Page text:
SACP general secretary Blade Nzimande has labelled the politically connected Gupta family as “parasites”, and has called for their influence to be defeated.
“Parasites like the Guptas are not alternative to monopoly capital. Instead their parasitic acts can only serve to weaken the capacity of our state and struggle to defeat monopoly capital,” Nzimande said at a Red October rally in Sebokeng on Sunday.
He said there should be no opposition to former public protector Thuli Madonsela’s recommendation for a judicial inquiry into the family’s alleged improper relationship with President Jacob Zuma and state-owned enterprises.
Madonsela recommended the inquiry in her report, entitled State of Capture.
The report was released on Wednesday after Zuma withdrew his application to interdict it.
Nzimande said the ANC’s contribution to the inquiry can help the party rebuild trust with people, as it is facing “declining political morality and organisational weaknesses” after losing key metros in the local government elections.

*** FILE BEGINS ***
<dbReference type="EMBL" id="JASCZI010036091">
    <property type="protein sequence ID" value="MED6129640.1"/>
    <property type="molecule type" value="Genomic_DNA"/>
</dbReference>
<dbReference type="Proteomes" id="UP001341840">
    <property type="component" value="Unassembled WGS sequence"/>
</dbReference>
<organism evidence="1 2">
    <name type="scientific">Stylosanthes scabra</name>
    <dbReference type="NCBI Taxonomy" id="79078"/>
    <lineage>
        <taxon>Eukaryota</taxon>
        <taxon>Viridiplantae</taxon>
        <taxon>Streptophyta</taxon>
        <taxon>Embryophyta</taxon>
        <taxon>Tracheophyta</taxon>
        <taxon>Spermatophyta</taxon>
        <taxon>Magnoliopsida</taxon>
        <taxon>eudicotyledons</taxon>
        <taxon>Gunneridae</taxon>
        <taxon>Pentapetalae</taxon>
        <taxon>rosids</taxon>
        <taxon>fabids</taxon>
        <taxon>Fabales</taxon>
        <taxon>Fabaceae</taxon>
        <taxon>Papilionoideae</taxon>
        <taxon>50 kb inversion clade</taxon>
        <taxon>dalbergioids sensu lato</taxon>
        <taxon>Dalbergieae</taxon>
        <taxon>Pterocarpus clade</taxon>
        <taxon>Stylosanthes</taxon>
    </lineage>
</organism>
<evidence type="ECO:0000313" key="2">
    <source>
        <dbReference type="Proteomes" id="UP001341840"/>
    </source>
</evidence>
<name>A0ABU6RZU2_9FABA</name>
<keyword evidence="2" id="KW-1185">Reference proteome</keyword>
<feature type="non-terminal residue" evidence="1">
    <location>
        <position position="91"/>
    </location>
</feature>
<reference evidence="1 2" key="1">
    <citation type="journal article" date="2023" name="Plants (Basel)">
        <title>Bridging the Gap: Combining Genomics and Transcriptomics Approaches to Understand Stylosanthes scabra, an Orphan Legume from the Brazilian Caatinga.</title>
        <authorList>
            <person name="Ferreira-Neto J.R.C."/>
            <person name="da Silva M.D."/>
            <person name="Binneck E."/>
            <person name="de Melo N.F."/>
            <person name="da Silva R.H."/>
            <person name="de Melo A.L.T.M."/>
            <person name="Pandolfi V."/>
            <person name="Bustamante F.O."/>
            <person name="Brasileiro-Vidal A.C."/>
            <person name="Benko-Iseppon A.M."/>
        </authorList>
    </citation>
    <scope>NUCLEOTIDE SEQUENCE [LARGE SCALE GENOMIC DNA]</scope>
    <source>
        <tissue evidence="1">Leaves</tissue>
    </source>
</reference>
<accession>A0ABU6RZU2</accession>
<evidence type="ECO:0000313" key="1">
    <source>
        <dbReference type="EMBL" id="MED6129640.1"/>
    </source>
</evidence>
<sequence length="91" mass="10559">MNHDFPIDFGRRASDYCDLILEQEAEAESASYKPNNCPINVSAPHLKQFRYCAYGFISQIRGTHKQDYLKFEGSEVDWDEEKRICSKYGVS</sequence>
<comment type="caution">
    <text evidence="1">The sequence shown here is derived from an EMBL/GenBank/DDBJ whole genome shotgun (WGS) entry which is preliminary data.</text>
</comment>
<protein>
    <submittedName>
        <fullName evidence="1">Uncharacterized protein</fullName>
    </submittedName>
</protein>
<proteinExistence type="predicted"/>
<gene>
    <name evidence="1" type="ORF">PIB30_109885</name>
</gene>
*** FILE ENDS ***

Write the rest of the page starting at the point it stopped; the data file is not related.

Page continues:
“We commend the ANC for its acceptance of the need to establish the commission. As a movement we must not be seen to be afraid of such, instead our co-operation with such initiatives may help us to rebuild the trust of the movement amongst the people,” Nzimande said.
Settling political scores
The SACP has also called for an end to the abuse of state organs to settle political scores.
This follows Sunday’s news reports that the Hawks are again investigating Finance Minister Pravin Gordhan, this time over the establishment of the so-called SARS “rogue unit”.
Another report indicated that deputy finance minister Mcebisi Jonas, ANC secretary general Gwede Mantashe and treasurer-general Zweli Mkhize were being investigated for not reporting the Gupta family’s alleged offer of finance minister post to Jonas.
Nzimande said “enough is enough”.
“We are today drawing a red line and we call upon the people of South Africa, especially the workers and the poor, to stop this rot and abuse of state organs for purposes of serving narrow accumulation agendas.”
Nzimande warned that the SACP will fight the “scourge” with same vigor used when they defended Zuma, who was facing corruption charges ahead of the 2007 ANC Polokwane elective conference.
“If we do not do so, all of us will be in the queue of being harassed for narrow political reasons,” Nzimande said.
He has also challenged Cosatu to support their fight against state capture, saying it is a principled fight that must show that “the state is not for sale”.
“Organised workers cannot afford to be seen hesitating, or [being] indecisive, or uncertain, on these crucial matters.”